- Badger Anti-Bug Balm and Anti-Bug Spray offer powerful protection from all kinds of insects and are made from 100% all-natural ingredients.
- California Baby Bug Repellent contains citronella and lemongrass, both shown effective at deterring insect attacks.
- Bug Off Spray , another great lemongrass repellent that will keep you bug-free while you’re DEET-free.
- Thera Neem Outdoor Herbal Spray , neem oil has proven to be another all-natural bug repellent for many people.
- Make-Your-Own Tick Repellent:
- Place a funnel into the top of a 12-ounce or larger bottle.
- Pour 10 oz. of jojoba oil or aloe vera gel through the funnel into the bottle. The jojoba oil or aloe vera gel will serve as a base to dilute the neem oil. The oil is more effective at making the natural tick repellent stick to the skin or fur, but some people find the oil to be too greasy. If you prefer, substitute the jojoba oil for a different base oil, such as almond or olive oil.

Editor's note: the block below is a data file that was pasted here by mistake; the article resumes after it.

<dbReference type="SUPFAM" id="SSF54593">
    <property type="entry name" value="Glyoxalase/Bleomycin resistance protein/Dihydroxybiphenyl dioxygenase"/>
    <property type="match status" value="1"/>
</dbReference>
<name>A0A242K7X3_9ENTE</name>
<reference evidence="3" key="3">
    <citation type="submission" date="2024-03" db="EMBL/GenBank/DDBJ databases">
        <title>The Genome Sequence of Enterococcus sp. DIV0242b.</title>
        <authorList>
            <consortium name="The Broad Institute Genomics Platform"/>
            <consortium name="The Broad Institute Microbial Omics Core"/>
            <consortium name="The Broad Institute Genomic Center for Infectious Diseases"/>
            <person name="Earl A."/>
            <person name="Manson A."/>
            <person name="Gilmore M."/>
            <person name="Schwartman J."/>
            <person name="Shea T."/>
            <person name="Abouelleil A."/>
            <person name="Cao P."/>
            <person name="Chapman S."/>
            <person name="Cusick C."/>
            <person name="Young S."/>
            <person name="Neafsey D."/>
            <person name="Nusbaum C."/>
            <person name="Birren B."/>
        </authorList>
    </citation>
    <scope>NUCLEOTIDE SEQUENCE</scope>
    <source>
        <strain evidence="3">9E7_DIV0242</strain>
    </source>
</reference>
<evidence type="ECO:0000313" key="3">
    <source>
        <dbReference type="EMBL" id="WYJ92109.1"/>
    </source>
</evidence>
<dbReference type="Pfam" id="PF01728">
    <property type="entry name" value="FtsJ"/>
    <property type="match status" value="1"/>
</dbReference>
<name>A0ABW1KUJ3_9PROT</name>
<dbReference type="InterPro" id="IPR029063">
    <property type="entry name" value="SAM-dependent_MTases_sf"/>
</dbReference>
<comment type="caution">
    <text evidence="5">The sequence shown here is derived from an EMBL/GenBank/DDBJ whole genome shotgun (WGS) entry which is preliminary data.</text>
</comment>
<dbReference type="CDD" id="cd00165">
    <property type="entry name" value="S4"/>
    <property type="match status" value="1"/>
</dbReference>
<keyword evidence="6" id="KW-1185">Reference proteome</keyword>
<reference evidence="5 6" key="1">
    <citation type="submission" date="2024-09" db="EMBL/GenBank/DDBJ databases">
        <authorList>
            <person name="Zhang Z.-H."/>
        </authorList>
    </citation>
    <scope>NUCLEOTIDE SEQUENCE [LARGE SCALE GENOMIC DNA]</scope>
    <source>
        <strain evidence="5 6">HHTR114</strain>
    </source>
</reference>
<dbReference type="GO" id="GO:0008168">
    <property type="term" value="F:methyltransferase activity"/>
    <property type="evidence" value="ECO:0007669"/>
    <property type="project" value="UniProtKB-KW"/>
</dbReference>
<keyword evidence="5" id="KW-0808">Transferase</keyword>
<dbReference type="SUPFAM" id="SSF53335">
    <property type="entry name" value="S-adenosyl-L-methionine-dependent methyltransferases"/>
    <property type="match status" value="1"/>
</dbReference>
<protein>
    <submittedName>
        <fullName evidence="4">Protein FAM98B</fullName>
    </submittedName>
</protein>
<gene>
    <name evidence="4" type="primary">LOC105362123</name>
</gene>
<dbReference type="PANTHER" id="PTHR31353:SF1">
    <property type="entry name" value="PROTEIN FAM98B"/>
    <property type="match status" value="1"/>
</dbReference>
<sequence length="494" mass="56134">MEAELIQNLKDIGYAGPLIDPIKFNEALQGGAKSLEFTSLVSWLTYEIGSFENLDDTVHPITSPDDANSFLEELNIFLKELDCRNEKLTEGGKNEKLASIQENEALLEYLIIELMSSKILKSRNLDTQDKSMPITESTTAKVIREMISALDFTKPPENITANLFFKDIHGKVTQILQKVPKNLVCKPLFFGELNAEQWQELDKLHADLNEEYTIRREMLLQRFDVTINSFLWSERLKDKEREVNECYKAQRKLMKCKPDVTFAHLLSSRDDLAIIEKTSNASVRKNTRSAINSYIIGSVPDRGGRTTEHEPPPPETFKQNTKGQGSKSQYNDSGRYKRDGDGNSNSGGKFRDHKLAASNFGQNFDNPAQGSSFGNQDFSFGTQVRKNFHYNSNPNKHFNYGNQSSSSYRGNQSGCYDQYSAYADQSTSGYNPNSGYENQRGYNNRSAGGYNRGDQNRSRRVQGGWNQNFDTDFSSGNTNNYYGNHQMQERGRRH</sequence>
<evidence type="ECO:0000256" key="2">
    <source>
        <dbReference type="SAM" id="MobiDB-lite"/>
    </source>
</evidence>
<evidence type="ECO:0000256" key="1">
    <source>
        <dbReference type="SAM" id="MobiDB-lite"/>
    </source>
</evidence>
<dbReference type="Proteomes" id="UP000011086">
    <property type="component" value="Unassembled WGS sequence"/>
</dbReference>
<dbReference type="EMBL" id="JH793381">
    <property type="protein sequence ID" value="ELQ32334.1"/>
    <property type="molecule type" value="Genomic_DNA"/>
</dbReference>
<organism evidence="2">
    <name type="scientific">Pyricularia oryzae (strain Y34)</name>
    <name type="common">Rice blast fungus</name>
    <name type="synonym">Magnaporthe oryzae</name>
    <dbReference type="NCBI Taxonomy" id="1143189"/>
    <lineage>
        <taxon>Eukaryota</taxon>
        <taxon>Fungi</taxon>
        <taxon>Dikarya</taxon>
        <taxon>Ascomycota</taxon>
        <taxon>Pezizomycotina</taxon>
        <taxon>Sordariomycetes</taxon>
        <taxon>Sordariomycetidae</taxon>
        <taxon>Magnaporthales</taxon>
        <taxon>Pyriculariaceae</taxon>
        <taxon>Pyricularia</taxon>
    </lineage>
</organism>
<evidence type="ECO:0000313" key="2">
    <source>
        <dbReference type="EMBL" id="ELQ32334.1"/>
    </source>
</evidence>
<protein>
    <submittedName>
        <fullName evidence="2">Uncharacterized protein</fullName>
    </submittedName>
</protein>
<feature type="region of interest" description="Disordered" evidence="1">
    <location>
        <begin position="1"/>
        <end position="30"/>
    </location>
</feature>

- Pour 1/2 oz. of organic neem oil through the funnel into the bottle.
- Fasten the spray nozzle lid onto the bottle and shake the bottle for five minutes to combine the ingredients.
- Shake the natural neem tick repellent before each use. Spray it lightly onto your dogs fur, avoiding eyes, ears, nose or genitals, once every two weeks. You can even apply the neem oil liberally onto your skin before hiking or going into wooded areas. In the event that an allergic reaction occurs, such as irritation or rash, wash the Neem tick repellent off using soap and water.
Don't let a tick ruin your summer fun. Simply proceed with caution and remember to enjoy summer while it lasts!
Kim is the wife of one rockin' Worship Pastor, full-time mom to four crazy and beautiful kids, foster mom to one adorable boy and Editorial Manager for ATFM. Toss in another part-time job, housework and what passes for a social life these days and she’s still wondering how she fits 32 hours into a 24 hour day. You can follow Kim’s adoption journey on her newest blog, It’s a Vertical Life.